I couldn’t find any obvious estimates of Long Covid incidence in the cited papers corresponding to the numbers used in the recent study, and two of the four cited papers (2, 51) were of hospitalized patients from Wuhan in early 2020, so they are of limited usefulness in determining Long Covid prevalence.
In addition to the above incidence rates, the Northwestern study cited a GAO report that estimated “up to 23 million Americans suffered from long COVID.” The GAO report says: “Studies in the U.S. estimate that 10 to 30 percent of COVID-19 survivors develop long COVID. If so, 7.7 million to 23 million people in the U.S. may have developed long COVID as of February 2022.” However, there are no citations for the 10-30% number in that report.
The Northwestern study also cites a July 2022 letter from the American Academy of Neurology, which claims that Long Covid is “the third leading neurologic disorder in the US.” That claim was made based on an estimate that 30% of Covid survivors have Long Covid, and the letter has multiple references to both the GAO report and to the same Dr. Igor Koralnik who is a co-author of the Northwestern Long Covid study.
As you can see, many of these claims about Long Covid prevalence are of dubious accuracy and circular in nature. The widely-shared FOX32 Chicago article about the Northwestern study repeats the claim “Long Covid occurs in about a third of Covid survivors and is now the third leading neurologic disorder in the United States,” as if these were facts instead of a highly variable estimate, along with a hypothetical ranking based on that estimate.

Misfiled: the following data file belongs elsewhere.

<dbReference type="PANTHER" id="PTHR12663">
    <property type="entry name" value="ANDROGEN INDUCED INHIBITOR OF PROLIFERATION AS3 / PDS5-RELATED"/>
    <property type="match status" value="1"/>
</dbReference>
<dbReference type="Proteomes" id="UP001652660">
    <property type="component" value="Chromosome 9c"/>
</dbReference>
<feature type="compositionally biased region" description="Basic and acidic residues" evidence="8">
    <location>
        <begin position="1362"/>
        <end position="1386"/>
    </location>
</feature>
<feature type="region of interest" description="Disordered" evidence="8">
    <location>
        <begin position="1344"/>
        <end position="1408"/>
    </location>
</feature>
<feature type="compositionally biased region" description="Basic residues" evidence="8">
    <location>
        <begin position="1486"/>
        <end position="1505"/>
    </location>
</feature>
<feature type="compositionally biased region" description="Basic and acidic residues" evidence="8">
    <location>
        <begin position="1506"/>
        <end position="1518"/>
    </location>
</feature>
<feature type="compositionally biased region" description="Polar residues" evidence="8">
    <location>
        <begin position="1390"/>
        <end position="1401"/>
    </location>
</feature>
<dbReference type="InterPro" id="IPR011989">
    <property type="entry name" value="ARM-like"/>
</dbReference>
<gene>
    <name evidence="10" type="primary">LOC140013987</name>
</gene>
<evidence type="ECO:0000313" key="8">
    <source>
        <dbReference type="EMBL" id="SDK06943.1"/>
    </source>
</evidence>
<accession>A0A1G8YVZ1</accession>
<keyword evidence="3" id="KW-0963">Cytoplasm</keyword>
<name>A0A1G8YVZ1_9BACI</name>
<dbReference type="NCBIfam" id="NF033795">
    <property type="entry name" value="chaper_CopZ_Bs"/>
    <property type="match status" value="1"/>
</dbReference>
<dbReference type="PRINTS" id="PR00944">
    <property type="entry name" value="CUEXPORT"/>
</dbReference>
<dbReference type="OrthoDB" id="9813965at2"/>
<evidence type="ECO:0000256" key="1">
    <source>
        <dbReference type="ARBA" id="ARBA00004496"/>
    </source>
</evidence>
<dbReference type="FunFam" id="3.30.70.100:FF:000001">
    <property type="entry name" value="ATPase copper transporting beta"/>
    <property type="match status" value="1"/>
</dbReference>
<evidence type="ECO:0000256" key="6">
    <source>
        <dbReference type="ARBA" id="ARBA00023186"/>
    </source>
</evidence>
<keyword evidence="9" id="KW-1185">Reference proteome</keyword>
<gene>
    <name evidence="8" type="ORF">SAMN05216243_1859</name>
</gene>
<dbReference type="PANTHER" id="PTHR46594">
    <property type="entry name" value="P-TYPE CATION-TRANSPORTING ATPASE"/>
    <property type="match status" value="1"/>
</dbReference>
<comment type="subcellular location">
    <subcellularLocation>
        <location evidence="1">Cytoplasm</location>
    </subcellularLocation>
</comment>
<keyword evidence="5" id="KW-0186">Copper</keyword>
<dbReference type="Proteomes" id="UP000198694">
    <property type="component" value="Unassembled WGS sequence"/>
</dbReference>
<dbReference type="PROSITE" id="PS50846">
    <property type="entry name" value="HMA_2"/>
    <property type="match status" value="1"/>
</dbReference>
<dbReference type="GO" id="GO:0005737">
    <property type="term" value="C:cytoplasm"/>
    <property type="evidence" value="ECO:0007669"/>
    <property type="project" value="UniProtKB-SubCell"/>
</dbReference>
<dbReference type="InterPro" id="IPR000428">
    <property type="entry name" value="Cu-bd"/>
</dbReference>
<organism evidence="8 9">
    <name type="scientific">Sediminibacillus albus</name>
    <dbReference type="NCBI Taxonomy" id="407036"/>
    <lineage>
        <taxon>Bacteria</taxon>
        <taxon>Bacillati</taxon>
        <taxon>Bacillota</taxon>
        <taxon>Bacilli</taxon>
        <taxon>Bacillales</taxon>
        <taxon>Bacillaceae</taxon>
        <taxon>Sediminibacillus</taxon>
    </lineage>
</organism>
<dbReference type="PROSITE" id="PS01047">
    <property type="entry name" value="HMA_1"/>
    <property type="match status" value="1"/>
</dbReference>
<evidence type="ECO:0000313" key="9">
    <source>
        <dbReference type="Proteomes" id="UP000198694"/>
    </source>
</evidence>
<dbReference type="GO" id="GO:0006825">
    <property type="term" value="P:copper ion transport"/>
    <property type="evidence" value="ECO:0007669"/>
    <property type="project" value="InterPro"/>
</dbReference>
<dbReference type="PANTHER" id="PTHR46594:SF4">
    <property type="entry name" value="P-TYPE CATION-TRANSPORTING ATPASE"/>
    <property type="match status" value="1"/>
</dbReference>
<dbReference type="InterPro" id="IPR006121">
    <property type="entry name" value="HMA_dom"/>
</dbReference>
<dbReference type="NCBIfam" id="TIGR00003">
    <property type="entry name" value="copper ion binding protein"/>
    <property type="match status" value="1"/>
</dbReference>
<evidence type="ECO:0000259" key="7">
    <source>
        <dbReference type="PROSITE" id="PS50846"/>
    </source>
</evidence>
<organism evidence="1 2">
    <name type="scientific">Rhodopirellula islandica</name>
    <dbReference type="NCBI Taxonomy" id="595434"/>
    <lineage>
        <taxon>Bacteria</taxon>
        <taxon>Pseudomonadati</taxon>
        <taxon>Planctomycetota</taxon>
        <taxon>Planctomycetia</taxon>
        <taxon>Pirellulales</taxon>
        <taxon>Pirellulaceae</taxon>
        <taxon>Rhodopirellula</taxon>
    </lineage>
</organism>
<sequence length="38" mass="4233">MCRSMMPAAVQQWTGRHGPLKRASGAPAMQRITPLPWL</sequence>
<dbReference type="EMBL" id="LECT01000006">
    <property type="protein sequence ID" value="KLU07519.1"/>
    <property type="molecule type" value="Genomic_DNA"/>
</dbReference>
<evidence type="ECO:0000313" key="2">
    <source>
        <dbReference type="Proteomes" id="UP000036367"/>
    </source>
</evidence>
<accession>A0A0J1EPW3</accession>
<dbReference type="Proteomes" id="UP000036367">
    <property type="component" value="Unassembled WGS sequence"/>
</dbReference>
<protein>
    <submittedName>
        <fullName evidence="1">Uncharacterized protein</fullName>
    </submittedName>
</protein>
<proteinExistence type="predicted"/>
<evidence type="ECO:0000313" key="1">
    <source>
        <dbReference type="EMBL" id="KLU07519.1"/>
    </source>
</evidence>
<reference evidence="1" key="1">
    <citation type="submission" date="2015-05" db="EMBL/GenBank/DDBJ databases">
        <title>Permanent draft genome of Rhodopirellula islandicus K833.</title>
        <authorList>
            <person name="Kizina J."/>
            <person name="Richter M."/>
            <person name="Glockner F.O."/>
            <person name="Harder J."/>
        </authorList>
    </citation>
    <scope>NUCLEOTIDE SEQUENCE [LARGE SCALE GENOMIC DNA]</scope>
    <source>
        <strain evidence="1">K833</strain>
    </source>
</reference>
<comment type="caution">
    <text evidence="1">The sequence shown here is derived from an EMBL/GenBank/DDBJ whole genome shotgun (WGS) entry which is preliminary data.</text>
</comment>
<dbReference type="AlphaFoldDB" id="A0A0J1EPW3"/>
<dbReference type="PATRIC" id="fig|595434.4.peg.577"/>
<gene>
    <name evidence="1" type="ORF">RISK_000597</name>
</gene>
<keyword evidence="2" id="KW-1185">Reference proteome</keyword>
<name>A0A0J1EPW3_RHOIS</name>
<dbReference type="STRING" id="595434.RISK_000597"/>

Let’s Get Real
Recent serological data from the CDC estimates that 77.5% of Americans have had Covid. Long Covid estimates of ~30% would suggest that around 1 in every 4 Americans has either had or currently has Long Covid! Everyone should be able to acknowledge that’s simply not based in reality; however, these estimates continue to be repeated in academic papers and in the media. Some people seem to believe that a large portion of Americans are walking around suffering from post-Covid sequelae, often with debilitating neurological and pulmonary symptoms.
Most Long Covid studies are terribly flawed, and the reporting on them in the media and the discourse about them on social media makes the situation even worse. This study proves to be no exception. Unfortunately, these misleading studies serve to feed many people’s anxieties about Covid, worsening their mental and physical health. We need more responsible science and journalism on the topic of Long Covid, not more alarmism and hype.